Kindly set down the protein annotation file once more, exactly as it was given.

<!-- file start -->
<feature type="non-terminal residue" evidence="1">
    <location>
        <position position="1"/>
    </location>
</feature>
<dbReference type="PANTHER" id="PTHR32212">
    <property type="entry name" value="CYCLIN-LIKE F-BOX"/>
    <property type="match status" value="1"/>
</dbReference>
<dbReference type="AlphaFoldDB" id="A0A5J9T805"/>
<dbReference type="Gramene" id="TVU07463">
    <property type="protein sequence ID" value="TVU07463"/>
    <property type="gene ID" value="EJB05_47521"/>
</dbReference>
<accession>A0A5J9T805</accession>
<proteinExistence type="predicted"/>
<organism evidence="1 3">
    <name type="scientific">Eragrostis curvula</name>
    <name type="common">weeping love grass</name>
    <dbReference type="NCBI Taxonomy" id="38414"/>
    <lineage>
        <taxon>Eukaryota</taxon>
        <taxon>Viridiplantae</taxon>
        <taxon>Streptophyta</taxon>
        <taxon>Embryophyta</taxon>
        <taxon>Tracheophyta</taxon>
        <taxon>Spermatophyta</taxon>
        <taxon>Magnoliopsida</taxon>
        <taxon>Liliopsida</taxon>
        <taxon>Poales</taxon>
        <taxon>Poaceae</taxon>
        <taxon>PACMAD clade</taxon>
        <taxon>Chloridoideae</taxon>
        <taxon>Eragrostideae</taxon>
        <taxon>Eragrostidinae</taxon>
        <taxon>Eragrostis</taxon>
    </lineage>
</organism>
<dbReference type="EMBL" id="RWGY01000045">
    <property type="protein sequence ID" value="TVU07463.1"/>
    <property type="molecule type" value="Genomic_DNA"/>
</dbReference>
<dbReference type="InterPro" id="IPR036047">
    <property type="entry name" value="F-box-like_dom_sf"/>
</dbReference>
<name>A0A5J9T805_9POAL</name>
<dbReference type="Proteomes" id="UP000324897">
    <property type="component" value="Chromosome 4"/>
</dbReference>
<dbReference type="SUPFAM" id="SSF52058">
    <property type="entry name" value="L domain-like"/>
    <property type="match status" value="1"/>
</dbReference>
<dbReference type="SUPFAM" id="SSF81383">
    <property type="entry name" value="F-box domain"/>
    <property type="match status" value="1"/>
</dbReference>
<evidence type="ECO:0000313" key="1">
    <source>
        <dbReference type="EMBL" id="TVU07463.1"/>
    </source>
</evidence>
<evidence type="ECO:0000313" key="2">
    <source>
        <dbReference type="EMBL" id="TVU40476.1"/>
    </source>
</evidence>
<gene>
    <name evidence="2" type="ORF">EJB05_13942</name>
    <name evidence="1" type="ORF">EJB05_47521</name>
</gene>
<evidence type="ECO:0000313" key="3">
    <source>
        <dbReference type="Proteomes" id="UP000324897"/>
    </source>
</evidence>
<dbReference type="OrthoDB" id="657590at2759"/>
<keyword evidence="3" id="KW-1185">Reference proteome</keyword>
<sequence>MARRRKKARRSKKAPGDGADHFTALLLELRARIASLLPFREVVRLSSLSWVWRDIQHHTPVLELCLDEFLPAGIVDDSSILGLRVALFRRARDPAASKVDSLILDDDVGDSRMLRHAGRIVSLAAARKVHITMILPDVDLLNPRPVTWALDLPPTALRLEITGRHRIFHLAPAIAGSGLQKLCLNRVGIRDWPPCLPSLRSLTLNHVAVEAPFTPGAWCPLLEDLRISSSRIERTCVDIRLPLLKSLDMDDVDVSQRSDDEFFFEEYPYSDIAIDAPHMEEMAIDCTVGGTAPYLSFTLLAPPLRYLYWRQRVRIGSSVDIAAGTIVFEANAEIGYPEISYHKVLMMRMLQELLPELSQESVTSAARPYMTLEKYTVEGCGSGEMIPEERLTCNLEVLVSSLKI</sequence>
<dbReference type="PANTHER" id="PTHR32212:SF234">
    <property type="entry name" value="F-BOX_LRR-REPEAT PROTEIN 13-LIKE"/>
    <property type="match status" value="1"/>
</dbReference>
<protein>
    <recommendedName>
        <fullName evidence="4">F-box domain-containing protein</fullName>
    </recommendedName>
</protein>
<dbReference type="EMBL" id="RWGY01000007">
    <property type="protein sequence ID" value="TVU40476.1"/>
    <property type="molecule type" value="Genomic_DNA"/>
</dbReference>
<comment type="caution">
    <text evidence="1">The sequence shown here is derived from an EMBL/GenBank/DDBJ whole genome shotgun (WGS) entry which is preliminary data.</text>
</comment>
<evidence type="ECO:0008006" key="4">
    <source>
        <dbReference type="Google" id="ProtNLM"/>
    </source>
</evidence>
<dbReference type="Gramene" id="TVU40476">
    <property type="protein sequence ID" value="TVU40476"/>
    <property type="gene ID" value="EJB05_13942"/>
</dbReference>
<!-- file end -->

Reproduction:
<feature type="non-terminal residue" evidence="1">
    <location>
        <position position="1"/>
    </location>
</feature>
<dbReference type="PANTHER" id="PTHR32212">
    <property type="entry name" value="CYCLIN-LIKE F-BOX"/>
    <property type="match status" value="1"/>
</dbReference>
<dbReference type="AlphaFoldDB" id="A0A5J9T805"/>
<dbReference type="Gramene" id="TVU07463">
    <property type="protein sequence ID" value="TVU07463"/>
    <property type="gene ID" value="EJB05_47521"/>
</dbReference>
<accession>A0A5J9T805</accession>
<proteinExistence type="predicted"/>
<organism evidence="1 3">
    <name type="scientific">Eragrostis curvula</name>
    <name type="common">weeping love grass</name>
    <dbReference type="NCBI Taxonomy" id="38414"/>
    <lineage>
        <taxon>Eukaryota</taxon>
        <taxon>Viridiplantae</taxon>
        <taxon>Streptophyta</taxon>
        <taxon>Embryophyta</taxon>
        <taxon>Tracheophyta</taxon>
        <taxon>Spermatophyta</taxon>
        <taxon>Magnoliopsida</taxon>
        <taxon>Liliopsida</taxon>
        <taxon>Poales</taxon>
        <taxon>Poaceae</taxon>
        <taxon>PACMAD clade</taxon>
        <taxon>Chloridoideae</taxon>
        <taxon>Eragrostideae</taxon>
        <taxon>Eragrostidinae</taxon>
        <taxon>Eragrostis</taxon>
    </lineage>
</organism>
<dbReference type="EMBL" id="RWGY01000045">
    <property type="protein sequence ID" value="TVU07463.1"/>
    <property type="molecule type" value="Genomic_DNA"/>
</dbReference>
<dbReference type="InterPro" id="IPR036047">
    <property type="entry name" value="F-box-like_dom_sf"/>
</dbReference>
<name>A0A5J9T805_9POAL</name>
<dbReference type="Proteomes" id="UP000324897">
    <property type="component" value="Chromosome 4"/>
</dbReference>
<dbReference type="SUPFAM" id="SSF52058">
    <property type="entry name" value="L domain-like"/>
    <property type="match status" value="1"/>
</dbReference>
<dbReference type="SUPFAM" id="SSF81383">
    <property type="entry name" value="F-box domain"/>
    <property type="match status" value="1"/>
</dbReference>
<evidence type="ECO:0000313" key="1">
    <source>
        <dbReference type="EMBL" id="TVU07463.1"/>
    </source>
</evidence>
<evidence type="ECO:0000313" key="2">
    <source>
        <dbReference type="EMBL" id="TVU40476.1"/>
    </source>
</evidence>
<gene>
    <name evidence="2" type="ORF">EJB05_13942</name>
    <name evidence="1" type="ORF">EJB05_47521</name>
</gene>
<evidence type="ECO:0000313" key="3">
    <source>
        <dbReference type="Proteomes" id="UP000324897"/>
    </source>
</evidence>
<dbReference type="OrthoDB" id="657590at2759"/>
<keyword evidence="3" id="KW-1185">Reference proteome</keyword>
<sequence>MARRRKKARRSKKAPGDGADHFTALLLELRARIASLLPFREVVRLSSLSWVWRDIQHHTPVLELCLDEFLPAGIVDDSSILGLRVALFRRARDPAASKVDSLILDDDVGDSRMLRHAGRIVSLAAARKVHITMILPDVDLLNPRPVTWALDLPPTALRLEITGRHRIFHLAPAIAGSGLQKLCLNRVGIRDWPPCLPSLRSLTLNHVAVEAPFTPGAWCPLLEDLRISSSRIERTCVDIRLPLLKSLDMDDVDVSQRSDDEFFFEEYPYSDIAIDAPHMEEMAIDCTVGGTAPYLSFTLLAPPLRYLYWRQRVRIGSSVDIAAGTIVFEANAEIGYPEISYHKVLMMRMLQELLPELSQESVTSAARPYMTLEKYTVEGCGSGEMIPEERLTCNLEVLVSSLKI</sequence>
<dbReference type="PANTHER" id="PTHR32212:SF234">
    <property type="entry name" value="F-BOX_LRR-REPEAT PROTEIN 13-LIKE"/>
    <property type="match status" value="1"/>
</dbReference>
<protein>
    <recommendedName>
        <fullName evidence="4">F-box domain-containing protein</fullName>
    </recommendedName>
</protein>
<dbReference type="EMBL" id="RWGY01000007">
    <property type="protein sequence ID" value="TVU40476.1"/>
    <property type="molecule type" value="Genomic_DNA"/>
</dbReference>
<comment type="caution">
    <text evidence="1">The sequence shown here is derived from an EMBL/GenBank/DDBJ whole genome shotgun (WGS) entry which is preliminary data.</text>
</comment>
<evidence type="ECO:0008006" key="4">
    <source>
        <dbReference type="Google" id="ProtNLM"/>
    </source>
</evidence>
<dbReference type="Gramene" id="TVU40476">
    <property type="protein sequence ID" value="TVU40476"/>
    <property type="gene ID" value="EJB05_13942"/>
</dbReference>